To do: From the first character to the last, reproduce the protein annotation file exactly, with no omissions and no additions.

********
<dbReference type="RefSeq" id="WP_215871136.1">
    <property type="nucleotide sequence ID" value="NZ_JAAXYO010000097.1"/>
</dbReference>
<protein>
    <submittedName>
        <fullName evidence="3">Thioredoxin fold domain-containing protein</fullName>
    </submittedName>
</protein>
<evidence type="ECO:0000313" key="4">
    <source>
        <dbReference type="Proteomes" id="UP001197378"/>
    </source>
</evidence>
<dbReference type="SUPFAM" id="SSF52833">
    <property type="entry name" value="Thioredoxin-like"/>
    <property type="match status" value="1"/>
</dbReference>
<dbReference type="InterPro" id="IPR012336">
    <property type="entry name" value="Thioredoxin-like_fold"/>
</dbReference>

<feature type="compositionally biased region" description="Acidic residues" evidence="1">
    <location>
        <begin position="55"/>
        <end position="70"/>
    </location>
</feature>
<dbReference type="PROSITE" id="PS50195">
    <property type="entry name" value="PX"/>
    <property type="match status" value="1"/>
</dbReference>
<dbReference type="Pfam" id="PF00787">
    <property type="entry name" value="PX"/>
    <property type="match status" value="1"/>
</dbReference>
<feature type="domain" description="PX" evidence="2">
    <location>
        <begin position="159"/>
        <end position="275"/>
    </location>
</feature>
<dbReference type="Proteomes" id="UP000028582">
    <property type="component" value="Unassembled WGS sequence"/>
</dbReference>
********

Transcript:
<dbReference type="RefSeq" id="WP_215871136.1">
    <property type="nucleotide sequence ID" value="NZ_JAAXYO010000097.1"/>
</dbReference>
<protein>
    <submittedName>
        <fullName evidence="3">Thioredoxin fold domain-containing protein</fullName>
    </submittedName>
</protein>
<evidence type="ECO:0000313" key="4">
    <source>
        <dbReference type="Proteomes" id="UP001197378"/>
    </source>
</evidence>
<dbReference type="SUPFAM" id="SSF52833">
    <property type="entry name" value="Thioredoxin-like"/>
    <property type="match status" value="1"/>
</dbReference>
<dbReference type="InterPro" id="IPR012336">
    <property type="entry name" value="Thioredoxin-like_fold"/>
</dbReference>

<feature type="compositionally biased region" description="Acidic residues" evidence="1">
    <location>
        <begin position="55"/>
        <end position="70"/>
    </location>
</feature>
<dbReference type="PROSITE" id="PS50195">
    <property type="entry name" value="PX"/>
    <property type="match status" value="1"/>
</dbReference>
<dbReference type="Pfam" id="PF00787">
    <property type="entry name" value="PX"/>
    <property type="match status" value="1"/>
</dbReference>
<feature type="domain" description="PX" evidence="2">
    <location>
        <begin position="159"/>
        <end position="275"/>
    </location>
</feature>
<dbReference type="Proteomes" id="UP000028582">
    <property type="component" value="Unassembled WGS sequence"/>
</dbReference>